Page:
Antonio Conte knew he was inheriting a reclamation project when he took the Chelsea job this summer, but perhaps he didn't know exactly just how gigantic an assignment he'd be tasked with. Up until Saturday, Chelsea were as sure of a bet as one can find to get a result against Arsenal. It'd been five years since the Gunners had taken points off of the Blues in the Premier League, but Saturday's 3-0 dismantling of their bogey team changed the momentum of the London rivalry.
Arsenal blew the doors off of Chelsea, hardly letting the Blues accomplish anything resembling a strategy as Arsene Wenger and the Gunners exorcised a half-decade's worth of demons. It also cast a big bright spotlight on the monumental task that Conte has in front of him. Chelsea's flaws are numerous and nearly rampant across the entire pitch. Diego Costa could hold his head high after an aggressive performance (which saw him pick up another yellow card, naturally), but the rest of Chelsea's starting XI were languid.
A tepid midfield performance aside, Conte's chief concern will surely be with his erratic defense. With John Terry injured and out of the match, Conte turned to a starting center back pairing of David Luiz and Gary Cahill once again. You can take your pick as to which of that duo had a more laughable shift. Cahill sat on a ball in his own half before Alexis Sanchez swooped in to collect and give Arsenal their first. Luiz, meanwhile, continued his questionable strategy of having the same defensive awareness of an ostrich. Branislav Ivanovic, deputizing for the absent Terry as Chelsea's captain, was equally ghastly. At one point he played such an errant pass that Conte couldn't bear to watch, NBCSN commentator Arlo White remarked.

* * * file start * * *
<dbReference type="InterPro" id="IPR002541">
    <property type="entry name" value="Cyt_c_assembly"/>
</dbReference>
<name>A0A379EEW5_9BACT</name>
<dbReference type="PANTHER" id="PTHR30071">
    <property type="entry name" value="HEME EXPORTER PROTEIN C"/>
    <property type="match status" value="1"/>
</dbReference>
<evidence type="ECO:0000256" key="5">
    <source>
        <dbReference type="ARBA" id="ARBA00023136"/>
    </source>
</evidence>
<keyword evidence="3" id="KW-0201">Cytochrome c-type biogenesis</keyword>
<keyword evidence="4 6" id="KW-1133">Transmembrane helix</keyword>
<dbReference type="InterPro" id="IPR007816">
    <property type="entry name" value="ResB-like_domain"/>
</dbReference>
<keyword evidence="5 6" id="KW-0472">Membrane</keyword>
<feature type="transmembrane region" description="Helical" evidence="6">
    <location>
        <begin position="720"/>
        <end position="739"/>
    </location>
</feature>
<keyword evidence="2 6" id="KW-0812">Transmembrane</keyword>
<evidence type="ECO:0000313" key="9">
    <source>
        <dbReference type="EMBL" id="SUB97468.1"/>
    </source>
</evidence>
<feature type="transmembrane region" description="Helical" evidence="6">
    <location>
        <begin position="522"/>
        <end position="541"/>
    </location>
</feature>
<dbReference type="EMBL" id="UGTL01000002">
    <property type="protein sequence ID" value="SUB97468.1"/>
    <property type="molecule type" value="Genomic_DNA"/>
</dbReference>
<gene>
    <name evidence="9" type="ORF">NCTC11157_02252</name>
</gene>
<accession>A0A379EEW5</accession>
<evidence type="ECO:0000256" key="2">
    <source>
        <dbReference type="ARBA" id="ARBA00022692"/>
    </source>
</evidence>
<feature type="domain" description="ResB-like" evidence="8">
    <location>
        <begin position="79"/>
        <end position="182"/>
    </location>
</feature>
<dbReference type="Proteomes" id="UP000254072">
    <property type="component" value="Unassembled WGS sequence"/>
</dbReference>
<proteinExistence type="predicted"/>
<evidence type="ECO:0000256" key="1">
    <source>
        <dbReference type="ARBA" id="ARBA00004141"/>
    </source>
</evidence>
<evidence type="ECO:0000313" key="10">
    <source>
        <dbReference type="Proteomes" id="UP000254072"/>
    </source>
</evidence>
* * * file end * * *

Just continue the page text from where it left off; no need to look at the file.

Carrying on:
In truth, watching the match between splayed fingers over one's face might have been commonplace among Chelsea fans. But there's good news on the horizon, however. For Chelsea, it really, probably, shouldn't get much worse than this. For all the knee-jerk reactions that come with such a lopsided match, Conte is still less than a quarter of a way into his first season in charge. Chelsea's defensive woes could be assuaged by the return of Terry (though they really need to find an adequate replacement for the 35-year-old) and youngster Kurt Zouma down the road at center back.
Last year's miserable season also means that Chelsea won't face the fixture congestion that their rivals do. For all of Chelsea's pitfalls, fatigue should be the one hurdle they shouldn't have to contend with. There are plenty of other obstacles to overcome, though. Conte has his work cut out for him to get optimism to return to Stamford Bridge, and some of the building blocks are there. But Saturday's loss to Arsenal further confirmed that the rebuilding effort is still a ways away from being done.